I lived in Old Town Alexandria for four years and frequently went into the District day and night, rode the Metro practically every day to work and usually if I was going into the District took it (driving in the District is a pain in the butt). If you just relax, you will actually enjoy the beautiful city. Spend a couple extra days. Leave your guns at home. Too bad I don't live there any more. I could show you around and teach you how you can survive in a big city without a gun (either on your person or even at home).

I live in New Orleans now--the murder capital of the country (and a CCW state and city by the way). If you're ever in town, I'll show you around. One condition though--no guns.
3.11.2008 12:40pm
More importantly...:
There's a line between brave and stupid, J.F. Carrying an effective means of self defense in your daily goings is simple prudence, assuming you're willing to put in the time needed to be able to use a weapon effectively and to know when you may do so.
3.11.2008 1:07pm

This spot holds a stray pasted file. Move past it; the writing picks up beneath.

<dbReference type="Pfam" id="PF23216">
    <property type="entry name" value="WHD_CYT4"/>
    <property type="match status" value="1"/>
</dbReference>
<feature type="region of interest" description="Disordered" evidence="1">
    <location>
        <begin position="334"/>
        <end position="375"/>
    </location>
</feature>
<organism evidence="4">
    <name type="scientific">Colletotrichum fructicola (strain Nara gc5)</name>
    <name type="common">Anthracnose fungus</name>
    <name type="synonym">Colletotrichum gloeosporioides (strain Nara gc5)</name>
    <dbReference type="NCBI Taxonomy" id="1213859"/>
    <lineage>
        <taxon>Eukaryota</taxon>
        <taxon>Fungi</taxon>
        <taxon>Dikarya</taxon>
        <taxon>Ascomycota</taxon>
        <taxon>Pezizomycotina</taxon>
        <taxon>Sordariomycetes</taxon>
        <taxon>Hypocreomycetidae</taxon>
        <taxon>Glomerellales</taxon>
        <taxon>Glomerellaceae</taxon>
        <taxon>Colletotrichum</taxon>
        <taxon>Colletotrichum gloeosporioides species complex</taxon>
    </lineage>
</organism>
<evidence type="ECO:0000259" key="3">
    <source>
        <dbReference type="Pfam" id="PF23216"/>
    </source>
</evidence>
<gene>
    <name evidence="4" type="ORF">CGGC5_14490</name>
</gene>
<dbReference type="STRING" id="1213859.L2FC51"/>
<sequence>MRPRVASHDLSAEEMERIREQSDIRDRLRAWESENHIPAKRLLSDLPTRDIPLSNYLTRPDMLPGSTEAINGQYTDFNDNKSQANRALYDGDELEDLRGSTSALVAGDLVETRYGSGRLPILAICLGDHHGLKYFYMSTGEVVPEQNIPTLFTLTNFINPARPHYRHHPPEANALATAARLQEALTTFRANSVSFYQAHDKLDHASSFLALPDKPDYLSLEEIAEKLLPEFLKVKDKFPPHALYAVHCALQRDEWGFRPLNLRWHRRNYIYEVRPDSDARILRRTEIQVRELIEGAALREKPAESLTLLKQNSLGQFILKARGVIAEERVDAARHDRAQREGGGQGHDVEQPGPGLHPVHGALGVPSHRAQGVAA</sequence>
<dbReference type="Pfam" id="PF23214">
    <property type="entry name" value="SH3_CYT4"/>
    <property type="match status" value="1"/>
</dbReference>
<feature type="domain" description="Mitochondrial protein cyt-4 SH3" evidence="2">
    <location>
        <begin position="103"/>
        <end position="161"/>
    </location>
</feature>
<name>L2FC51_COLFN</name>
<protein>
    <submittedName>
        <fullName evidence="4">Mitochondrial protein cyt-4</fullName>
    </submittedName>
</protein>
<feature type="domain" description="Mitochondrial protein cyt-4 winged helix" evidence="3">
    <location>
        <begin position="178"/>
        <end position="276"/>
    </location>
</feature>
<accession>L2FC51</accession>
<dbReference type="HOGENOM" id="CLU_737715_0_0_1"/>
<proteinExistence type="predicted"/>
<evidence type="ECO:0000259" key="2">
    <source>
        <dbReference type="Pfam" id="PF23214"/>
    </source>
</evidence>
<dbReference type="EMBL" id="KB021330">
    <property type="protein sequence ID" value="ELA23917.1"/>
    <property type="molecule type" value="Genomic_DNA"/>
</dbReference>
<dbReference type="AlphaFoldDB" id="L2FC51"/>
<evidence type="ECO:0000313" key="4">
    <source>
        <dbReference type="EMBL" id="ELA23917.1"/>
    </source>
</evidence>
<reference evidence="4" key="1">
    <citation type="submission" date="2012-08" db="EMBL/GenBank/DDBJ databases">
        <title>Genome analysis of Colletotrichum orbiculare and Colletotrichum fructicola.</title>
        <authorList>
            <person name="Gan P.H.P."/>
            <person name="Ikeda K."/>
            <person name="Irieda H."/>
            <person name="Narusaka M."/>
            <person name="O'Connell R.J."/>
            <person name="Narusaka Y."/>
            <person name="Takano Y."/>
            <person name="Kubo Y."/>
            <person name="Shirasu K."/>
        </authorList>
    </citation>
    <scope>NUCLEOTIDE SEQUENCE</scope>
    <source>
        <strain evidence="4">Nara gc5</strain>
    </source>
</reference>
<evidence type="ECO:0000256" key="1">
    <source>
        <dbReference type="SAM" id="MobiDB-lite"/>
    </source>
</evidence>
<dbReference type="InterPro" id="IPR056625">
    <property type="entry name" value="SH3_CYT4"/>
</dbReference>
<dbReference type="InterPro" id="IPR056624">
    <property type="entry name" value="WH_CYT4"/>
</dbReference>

J. F. Thomas (mail):
There's a line between brave and stupid

Actually, I am concerned about Clayton's irrational fear (although he only admits to being "uncomfortable") of being unarmed. He seems to think he is in danger if he goes to DC and is unarmed. I am sure he feels the same way about a bunch of other cities.

I just can't imagine living with that kind of anxiety. Does that mean he won't ever go out and have a nice dinner with some good wine with his wife when he is visiting a city like New Orleans, Chicago or New York (because certainly as a responsible gunowner, he knows alcohol and guns don't mix)? Or if he does, is concerned he will be jumped while hailing a cab back to the hotel?

I don't consider myself particularly brave or stupid. But I don't let fear rule my life. I have lived in Chicago, Atlanta, DC, Kansas City and New Orleans. I have enjoyed the city life in every one of those places. I have never owned a gun and have ever felt that I needed one.
3.11.2008 1:40pm
More importantly...: